amanda kay said...

i love this. i wish i had something more profound to say, but i love this.

my parents live out in the woods, you know, and when my nephew comes to visit in the summertime they orchestrate this big treasure hunt, map included. my brother and i used to do that stuff all the time. in fact for a long time my brother used to sign all of his e-mails and letters to me as 'the happy pirate'

GazanKhan said...

Hi my dear Shirin, the picture is beautiful. I wish I could play with you too then and there.
about the blog theft, they re-appeared the next day. thanks for your concern.

Foulla said...

oh do it do it...ahemmm.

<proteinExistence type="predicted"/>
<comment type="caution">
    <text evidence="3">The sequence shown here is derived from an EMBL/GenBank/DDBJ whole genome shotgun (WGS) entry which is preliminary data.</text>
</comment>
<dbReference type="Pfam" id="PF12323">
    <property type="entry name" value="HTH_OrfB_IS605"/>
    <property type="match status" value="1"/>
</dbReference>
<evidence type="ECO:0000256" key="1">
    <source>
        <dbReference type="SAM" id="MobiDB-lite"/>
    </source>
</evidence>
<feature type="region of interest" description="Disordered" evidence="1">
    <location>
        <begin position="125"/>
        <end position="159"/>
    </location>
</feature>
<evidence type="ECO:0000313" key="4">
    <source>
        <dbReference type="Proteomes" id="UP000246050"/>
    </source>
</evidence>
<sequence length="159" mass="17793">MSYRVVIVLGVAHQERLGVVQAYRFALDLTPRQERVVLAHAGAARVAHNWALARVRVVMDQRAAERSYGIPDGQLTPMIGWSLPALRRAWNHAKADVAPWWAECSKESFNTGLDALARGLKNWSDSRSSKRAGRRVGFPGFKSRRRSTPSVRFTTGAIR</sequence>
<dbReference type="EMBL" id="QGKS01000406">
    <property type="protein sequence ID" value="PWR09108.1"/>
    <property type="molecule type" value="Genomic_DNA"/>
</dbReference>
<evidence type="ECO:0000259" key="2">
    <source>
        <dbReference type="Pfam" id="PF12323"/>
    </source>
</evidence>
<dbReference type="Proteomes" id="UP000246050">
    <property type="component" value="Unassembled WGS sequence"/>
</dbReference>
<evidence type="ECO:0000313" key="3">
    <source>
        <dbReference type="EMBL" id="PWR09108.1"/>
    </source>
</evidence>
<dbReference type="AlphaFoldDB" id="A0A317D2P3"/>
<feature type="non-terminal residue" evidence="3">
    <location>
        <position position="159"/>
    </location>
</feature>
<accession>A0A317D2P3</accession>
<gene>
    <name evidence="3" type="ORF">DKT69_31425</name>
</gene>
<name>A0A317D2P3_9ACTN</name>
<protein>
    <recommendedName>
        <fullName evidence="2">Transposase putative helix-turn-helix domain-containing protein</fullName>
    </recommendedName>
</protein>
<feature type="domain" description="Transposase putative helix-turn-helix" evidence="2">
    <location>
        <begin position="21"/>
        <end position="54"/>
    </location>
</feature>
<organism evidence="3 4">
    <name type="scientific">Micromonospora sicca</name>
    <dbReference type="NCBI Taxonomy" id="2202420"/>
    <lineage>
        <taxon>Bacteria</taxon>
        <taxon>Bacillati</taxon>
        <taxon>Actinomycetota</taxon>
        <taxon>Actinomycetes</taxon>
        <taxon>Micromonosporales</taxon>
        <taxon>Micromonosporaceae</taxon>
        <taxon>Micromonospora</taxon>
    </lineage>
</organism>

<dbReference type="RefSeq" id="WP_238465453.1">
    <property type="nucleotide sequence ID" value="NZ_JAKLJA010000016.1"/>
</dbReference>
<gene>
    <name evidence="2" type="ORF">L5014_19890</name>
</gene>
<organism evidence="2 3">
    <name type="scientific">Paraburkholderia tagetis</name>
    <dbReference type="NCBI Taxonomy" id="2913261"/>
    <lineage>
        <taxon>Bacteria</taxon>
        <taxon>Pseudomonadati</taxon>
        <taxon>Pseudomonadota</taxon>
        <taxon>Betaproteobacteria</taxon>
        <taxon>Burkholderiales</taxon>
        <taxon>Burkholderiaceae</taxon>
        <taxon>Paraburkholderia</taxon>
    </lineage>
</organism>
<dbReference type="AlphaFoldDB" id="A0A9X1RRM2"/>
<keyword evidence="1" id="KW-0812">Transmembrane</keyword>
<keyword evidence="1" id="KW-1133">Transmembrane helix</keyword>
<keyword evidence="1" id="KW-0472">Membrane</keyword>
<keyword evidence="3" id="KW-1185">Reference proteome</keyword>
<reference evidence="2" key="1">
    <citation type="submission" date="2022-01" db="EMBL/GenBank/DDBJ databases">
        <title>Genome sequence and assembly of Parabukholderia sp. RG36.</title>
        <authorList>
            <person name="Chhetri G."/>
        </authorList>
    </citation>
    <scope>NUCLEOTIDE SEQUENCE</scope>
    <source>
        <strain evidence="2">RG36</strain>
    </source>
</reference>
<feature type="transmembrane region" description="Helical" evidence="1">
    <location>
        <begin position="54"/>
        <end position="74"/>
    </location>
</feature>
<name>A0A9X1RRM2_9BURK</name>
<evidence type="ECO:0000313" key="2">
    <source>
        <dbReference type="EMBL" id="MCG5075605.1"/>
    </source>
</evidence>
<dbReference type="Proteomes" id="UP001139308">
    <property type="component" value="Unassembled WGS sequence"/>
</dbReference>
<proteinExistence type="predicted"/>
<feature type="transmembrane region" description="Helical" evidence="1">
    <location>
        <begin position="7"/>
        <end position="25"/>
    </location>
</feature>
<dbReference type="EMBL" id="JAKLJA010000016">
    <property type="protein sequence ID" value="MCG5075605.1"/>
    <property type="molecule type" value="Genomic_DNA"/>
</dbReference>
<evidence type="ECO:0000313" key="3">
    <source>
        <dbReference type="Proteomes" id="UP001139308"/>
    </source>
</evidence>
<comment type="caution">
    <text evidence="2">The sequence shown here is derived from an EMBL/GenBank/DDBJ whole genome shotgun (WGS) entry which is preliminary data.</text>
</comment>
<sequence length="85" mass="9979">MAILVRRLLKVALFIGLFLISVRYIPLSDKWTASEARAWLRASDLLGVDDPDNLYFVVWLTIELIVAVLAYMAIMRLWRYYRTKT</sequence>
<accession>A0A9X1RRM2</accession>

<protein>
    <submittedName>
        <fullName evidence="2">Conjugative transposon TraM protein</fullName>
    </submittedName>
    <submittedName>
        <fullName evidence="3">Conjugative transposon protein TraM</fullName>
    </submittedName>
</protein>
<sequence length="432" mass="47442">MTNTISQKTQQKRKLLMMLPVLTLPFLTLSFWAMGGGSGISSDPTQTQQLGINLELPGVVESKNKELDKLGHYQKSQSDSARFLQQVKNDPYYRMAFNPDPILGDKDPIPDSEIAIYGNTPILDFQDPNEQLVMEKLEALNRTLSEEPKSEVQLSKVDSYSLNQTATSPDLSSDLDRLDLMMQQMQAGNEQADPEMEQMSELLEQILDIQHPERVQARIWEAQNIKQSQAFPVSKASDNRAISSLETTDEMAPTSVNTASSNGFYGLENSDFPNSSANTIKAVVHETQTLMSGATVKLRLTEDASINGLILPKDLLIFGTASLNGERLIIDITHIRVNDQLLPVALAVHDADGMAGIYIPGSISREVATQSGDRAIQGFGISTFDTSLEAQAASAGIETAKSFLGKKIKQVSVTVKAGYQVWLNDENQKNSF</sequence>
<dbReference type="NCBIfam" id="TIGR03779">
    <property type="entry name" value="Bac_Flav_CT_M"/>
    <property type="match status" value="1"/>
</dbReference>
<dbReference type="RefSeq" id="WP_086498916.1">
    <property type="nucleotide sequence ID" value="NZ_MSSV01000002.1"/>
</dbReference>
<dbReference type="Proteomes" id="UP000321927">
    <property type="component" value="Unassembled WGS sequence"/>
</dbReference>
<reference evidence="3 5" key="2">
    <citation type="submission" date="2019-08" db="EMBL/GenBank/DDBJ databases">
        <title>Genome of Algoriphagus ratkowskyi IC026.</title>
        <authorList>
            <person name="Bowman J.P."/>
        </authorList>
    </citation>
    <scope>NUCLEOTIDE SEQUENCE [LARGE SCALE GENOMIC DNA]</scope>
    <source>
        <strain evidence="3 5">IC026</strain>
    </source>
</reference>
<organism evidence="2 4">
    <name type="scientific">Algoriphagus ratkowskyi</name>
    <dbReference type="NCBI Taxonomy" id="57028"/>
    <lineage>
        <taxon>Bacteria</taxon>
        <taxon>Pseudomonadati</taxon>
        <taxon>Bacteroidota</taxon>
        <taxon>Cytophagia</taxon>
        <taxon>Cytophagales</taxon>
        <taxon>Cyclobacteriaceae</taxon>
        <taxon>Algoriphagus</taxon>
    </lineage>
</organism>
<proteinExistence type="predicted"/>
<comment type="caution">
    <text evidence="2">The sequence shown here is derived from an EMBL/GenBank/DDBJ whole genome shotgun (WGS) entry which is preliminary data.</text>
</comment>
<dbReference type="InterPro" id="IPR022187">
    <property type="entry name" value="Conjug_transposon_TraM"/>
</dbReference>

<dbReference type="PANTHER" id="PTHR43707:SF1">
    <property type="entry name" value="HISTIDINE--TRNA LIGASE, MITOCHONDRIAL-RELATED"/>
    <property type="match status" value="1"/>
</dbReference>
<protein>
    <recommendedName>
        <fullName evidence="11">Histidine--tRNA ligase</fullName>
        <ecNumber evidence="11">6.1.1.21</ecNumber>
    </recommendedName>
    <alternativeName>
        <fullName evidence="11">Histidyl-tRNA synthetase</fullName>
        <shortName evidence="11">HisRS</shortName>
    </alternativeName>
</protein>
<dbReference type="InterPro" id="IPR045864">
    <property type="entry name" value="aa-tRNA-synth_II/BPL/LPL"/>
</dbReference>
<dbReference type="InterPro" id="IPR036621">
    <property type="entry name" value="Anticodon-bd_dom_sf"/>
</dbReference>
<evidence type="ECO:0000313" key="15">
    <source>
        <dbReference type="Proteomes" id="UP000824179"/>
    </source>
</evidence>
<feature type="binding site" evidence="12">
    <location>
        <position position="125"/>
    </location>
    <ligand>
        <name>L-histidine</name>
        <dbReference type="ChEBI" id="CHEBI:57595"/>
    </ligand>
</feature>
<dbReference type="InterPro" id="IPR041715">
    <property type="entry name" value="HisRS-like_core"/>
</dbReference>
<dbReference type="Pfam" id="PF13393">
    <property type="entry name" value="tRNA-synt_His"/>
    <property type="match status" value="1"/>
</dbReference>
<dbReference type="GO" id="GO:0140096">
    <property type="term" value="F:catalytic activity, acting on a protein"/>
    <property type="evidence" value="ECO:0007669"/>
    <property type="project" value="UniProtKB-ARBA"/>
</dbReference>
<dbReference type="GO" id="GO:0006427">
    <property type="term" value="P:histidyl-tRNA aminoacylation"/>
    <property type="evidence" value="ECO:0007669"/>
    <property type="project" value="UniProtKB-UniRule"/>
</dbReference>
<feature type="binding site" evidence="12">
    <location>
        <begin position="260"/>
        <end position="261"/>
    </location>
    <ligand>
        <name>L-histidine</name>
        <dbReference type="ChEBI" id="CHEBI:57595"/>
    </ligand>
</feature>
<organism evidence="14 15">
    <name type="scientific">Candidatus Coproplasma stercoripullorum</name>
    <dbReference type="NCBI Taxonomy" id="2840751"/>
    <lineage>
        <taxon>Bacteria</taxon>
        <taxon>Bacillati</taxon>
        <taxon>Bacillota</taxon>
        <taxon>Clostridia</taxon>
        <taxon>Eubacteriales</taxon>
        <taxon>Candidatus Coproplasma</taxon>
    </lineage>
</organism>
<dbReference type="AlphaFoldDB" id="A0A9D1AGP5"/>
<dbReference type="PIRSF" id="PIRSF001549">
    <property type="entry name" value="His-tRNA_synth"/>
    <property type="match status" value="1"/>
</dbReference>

Anonymous said...

Shirin jan

Aagain stories bring a twinkle to my eyes :)Is the pic of the young school kids your art work?
It's just so very adorable..If so, is it cloth?

~Moj

Shirin said...

Thanks Amanda and sorry for not having replied to your email yet. I will a bit later.
'The happy pirate' is so cute.

Gazankhan I wish you could play with us too. In one of our expeditions in the north, once my cousin and I found a clearing in the bushes near the beach which resulted in my dad buying us a big box of Quality Streets so I guess in a way you could say that at one point we even found a treasure as well.

Thanks Moj. I’m glad you liked it. Yes I did the picture myself and yes, well spotted, those uniforms are made of cloth.

shadgoli said...

Why did you delete the post. It was beautiful.

Shirin said...

Which Post? I didn't delete anything.